On 05/26/2011 09:37 AM, Jan Kiszka wrote:
> On 2011-05-26 09:29, Gilles Chanteperdrix wrote:
>> On 05/26/2011 09:18 AM, Jan Kiszka wrote:
>>> On 2011-05-25 20:48, Gilles Chanteperdrix wrote:
>>>> On 05/25/2011 02:22 PM, Jan Kiszka wrote:
>>>>> On 2011-05-25 14:19, Gilles Chanteperdrix wrote:
>>>>>> On 05/25/2011 02:12 PM, Jan Kiszka wrote:
>>>>>>> On 2011-05-25 13:58, Gilles Chanteperdrix wrote:
>>>>>>>> On 05/25/2011 01:20 PM, Jan Kiszka wrote:
>>>>>>>>> On 2011-05-24 16:03, Gilles Chanteperdrix wrote:
>>>>>>>>>> On 05/24/2011 03:52 PM, Jan Kiszka wrote:
>>>>>>>>>>> On 2011-05-24 14:30, Gilles Chanteperdrix wrote:
>>>>>>>>>>>>>>>>> Do you already have an idea how to get that info to the 
>>>>>>>>>>>>>>>>> delete hook
>>>>>>>>>>>>>>>>> function?
>>>>>>>>>>>>>>>> Yes. We start by not applying the list reversal patch, then 
>>>>>>>>>>>>>>>> the sys_ppd
>>>>>>>>>>>>>>>> is the first in the list. So, we can, in the function 
>>>>>>>>>>>>>>>> ppd_remove_mm,
>>>>>>>>>>>>>>>> start by removing all the others ppd, then remove the sys ppd 
>>>>>>>>>>>>>>>> (that is
>>>>>>>>>>>>>>>> the first), last. This changes a few signatures in the core 
>>>>>>>>>>>>>>>> code, a lot
>>>>>>>>>>>>>>>> of things in the skin code, but that would be for the better...
>>>>>>>>>>>>>>> I still don't see how this affects the order we use in
>>>>>>>>>>>>>>> do_taskexit_event, the one that prevents xnsys_get_ppd usage 
>>>>>>>>>>>>>>> even when
>>>>>>>>>>>>>>> the mm is still present.
>>>>>>>>>>>>>> The idea is to change the cleanup routines not to call 
>>>>>>>>>>>>>> xnsys_get_ppd.
>>>>>>>>>>>>> ...and use what instead? Sorry, I'm slow today.
>>>>>>>>>>>> The sys_ppd passed as other argument to the cleanup function.
>>>>>>>>>>> That would affect all thread hooks, not only the one for deletion. 
>>>>>>>>>>> And
>>>>>>>>>>> it would pull in more shadow-specific bits into the pod.
>>>>>>>>>>> Moreover, I think we would still be in troubles as mm, thus ppd,
>>>>>>>>>>> deletion takes place before last task deletion, thus taskexit hook
>>>>>>>>>>> invocation. That's due to the cleanup ordering in the kernel's 
>>>>>>>>>>> do_exit.
>>>>>>>>>>> However, if you have a patch, I'd be happy to test and rework my 
>>>>>>>>>>> leakage
>>>>>>>>>>> fix.
>>>>>>>>>> I will work on this ASAP.
>>>>>>>>> Sorry for pushing, but I need to decide if we should role out my
>>>>>>>>> imperfect fix or if there is chance to use some upstream version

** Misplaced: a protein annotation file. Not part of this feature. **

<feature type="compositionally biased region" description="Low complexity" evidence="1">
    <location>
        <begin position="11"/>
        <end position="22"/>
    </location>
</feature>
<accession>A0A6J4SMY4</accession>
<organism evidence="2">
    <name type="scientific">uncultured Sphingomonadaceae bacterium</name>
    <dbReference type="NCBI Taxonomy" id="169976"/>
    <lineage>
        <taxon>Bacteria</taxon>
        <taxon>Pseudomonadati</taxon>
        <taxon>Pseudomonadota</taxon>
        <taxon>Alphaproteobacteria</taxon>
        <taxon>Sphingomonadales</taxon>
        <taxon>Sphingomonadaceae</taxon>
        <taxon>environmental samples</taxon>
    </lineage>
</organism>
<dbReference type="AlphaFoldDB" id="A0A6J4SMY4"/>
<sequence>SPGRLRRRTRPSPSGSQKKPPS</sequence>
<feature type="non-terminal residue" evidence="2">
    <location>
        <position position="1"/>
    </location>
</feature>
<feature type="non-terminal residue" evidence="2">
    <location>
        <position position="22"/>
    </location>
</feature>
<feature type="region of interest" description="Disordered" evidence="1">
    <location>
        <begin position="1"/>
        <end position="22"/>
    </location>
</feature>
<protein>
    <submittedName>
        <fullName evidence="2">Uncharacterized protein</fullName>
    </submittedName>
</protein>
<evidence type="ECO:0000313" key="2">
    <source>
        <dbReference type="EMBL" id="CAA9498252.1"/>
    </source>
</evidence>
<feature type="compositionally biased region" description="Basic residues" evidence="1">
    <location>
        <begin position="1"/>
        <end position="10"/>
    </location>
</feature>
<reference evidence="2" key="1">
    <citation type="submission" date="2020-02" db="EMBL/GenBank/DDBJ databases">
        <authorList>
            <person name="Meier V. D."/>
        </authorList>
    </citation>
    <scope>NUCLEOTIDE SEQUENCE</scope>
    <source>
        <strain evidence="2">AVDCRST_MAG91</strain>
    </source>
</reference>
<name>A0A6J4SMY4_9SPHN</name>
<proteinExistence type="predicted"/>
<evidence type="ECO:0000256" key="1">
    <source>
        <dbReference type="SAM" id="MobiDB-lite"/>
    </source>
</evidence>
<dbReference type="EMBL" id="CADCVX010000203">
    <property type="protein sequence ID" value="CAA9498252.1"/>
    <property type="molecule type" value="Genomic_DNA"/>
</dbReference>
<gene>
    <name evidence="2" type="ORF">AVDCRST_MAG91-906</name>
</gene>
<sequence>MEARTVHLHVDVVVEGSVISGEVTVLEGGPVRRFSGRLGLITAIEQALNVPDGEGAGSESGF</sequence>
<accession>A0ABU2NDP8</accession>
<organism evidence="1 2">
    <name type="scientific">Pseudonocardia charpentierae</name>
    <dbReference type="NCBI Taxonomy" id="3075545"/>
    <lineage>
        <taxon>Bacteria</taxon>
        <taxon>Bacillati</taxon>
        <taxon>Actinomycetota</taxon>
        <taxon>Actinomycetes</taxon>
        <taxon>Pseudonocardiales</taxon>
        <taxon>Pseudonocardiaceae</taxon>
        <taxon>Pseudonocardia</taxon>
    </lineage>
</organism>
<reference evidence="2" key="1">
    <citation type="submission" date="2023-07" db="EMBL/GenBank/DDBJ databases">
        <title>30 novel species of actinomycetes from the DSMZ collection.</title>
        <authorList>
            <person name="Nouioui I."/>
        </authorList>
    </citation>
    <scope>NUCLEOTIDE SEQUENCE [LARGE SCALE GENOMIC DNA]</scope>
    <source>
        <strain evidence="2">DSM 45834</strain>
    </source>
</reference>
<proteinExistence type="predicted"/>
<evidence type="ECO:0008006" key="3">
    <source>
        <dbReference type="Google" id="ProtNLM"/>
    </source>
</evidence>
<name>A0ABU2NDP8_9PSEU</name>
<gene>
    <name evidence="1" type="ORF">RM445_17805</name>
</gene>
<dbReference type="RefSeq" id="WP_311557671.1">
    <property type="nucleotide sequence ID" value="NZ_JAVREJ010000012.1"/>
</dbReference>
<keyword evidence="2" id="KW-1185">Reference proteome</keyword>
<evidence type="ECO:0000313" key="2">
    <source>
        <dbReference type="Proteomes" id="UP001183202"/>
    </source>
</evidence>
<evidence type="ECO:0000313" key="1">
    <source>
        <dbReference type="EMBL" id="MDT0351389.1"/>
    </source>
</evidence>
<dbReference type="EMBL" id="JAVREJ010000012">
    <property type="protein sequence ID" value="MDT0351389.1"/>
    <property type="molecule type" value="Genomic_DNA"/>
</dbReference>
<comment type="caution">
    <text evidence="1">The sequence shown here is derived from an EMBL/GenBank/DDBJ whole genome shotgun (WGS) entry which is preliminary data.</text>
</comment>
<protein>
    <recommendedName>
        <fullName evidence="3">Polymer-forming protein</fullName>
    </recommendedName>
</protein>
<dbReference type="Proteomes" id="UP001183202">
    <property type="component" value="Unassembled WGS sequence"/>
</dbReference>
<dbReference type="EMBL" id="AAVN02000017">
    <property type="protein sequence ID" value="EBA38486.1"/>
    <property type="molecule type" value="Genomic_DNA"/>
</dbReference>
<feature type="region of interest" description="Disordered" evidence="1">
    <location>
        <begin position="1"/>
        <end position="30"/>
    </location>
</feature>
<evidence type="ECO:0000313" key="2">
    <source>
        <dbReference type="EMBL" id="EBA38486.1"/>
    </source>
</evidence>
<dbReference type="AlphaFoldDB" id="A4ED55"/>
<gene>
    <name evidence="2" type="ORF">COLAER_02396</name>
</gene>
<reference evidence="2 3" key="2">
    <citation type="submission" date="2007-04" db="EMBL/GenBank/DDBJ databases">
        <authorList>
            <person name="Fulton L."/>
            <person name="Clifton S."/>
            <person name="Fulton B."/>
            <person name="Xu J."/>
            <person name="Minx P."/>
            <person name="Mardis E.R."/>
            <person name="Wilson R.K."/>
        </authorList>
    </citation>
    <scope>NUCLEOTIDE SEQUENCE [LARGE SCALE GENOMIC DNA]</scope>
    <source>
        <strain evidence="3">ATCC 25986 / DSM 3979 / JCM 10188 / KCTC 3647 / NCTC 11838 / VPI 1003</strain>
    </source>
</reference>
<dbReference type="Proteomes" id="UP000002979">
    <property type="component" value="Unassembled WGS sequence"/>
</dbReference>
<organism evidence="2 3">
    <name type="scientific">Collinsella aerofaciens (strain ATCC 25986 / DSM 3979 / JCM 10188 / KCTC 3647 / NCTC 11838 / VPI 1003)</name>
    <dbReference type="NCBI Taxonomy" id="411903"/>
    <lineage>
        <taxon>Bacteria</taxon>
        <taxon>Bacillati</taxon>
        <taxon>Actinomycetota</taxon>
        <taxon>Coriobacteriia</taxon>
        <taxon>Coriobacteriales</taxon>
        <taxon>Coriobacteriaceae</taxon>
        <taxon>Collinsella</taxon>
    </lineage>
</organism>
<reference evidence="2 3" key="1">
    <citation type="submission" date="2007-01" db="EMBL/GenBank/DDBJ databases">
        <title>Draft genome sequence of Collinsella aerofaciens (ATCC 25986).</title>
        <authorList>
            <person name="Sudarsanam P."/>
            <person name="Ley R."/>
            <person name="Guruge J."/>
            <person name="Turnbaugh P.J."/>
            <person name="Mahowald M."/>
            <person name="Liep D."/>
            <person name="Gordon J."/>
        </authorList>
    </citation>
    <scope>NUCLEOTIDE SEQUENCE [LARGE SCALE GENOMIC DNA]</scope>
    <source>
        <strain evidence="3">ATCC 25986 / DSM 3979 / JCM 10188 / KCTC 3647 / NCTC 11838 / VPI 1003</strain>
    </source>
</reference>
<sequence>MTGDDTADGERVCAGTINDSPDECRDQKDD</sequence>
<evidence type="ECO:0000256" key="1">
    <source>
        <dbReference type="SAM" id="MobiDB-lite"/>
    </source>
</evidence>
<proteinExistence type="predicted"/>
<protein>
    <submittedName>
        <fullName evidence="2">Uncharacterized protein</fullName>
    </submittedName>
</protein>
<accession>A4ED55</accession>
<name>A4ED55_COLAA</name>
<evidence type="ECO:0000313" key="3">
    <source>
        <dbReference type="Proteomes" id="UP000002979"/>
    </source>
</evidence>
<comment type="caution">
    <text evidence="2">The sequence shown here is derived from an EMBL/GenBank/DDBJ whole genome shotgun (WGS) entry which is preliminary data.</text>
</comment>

>>>>>>>>> directly. Were you able to look into this, or will this likely take a
>>>>>>>>> bit more time?
>>>>>>>> I intended to try and do this next week-end. If it is more urgent than
>>>>>>>> that, I can try in one or two days. In any case, I do not think we
>>>>>>>> should try and workaround the current code, it is way to fragile.
>>>>>>> Mmh, might be true. I'm getting the feeling we should locally revert all
>>>>>>> the recent MPS changes to work around the issues. It looks like there
>>>>>>> are more related problems sleeping (we are still facing spurious
>>>>>>> fast-synch related crashes here - examining ATM).
>>>>>> This is the development head, it may remain broken for short times while
>>>>>> we are fixing. I would understand reverting on the 2.5 branch, not on 
>>>>>> -head.
>>>>> I was thinking loudly about our (Siemens) local branch, not -head. We
>>>>> are forced to use head to have features like automatic non-RT shadow
>>>>> migration.
>>>> Now that I think about it, leaking a few bytes in the private heap is
>>>> completely harmless, since it is destroyed anyway,
>>> Not at all harmless if you create and destroy tasks without restarting
>>> the application. That's what our users are do, so this bug is killing them.
>> Still, it should not cause crashes. Only allocation returning NULL at
>> some point.
> That might be true. Reverting some suspicious patches did not resolve
> the problem so far.
>>>> We do not care, we only use the mm pointer value as a key, and this one
>>>> is still available when the exit callback is called. So, we have the mm
>>>> pointer, we can have the process private ppd, normally, we have all that
>>>> we need. It is just a question of finding an interface which is not too
>>>> intrusive.
>>> The problem is that the heap we need to release the fastlock to will
>>> already be history at this point - classic use after release...
>> As I said, xnheap_free is robust against this, so, this user after
>> release does not cause any trouble. But I have also already agreed that
>> we should fix it.
> xnheap_test_and_free is not at all robust against working on an invalid
> heap object.

The heap object is not really invalid, it has been scheduled to be
freed, but has not been freed yet. But OK, let us stop discussing this,
yes, this needs fixing.


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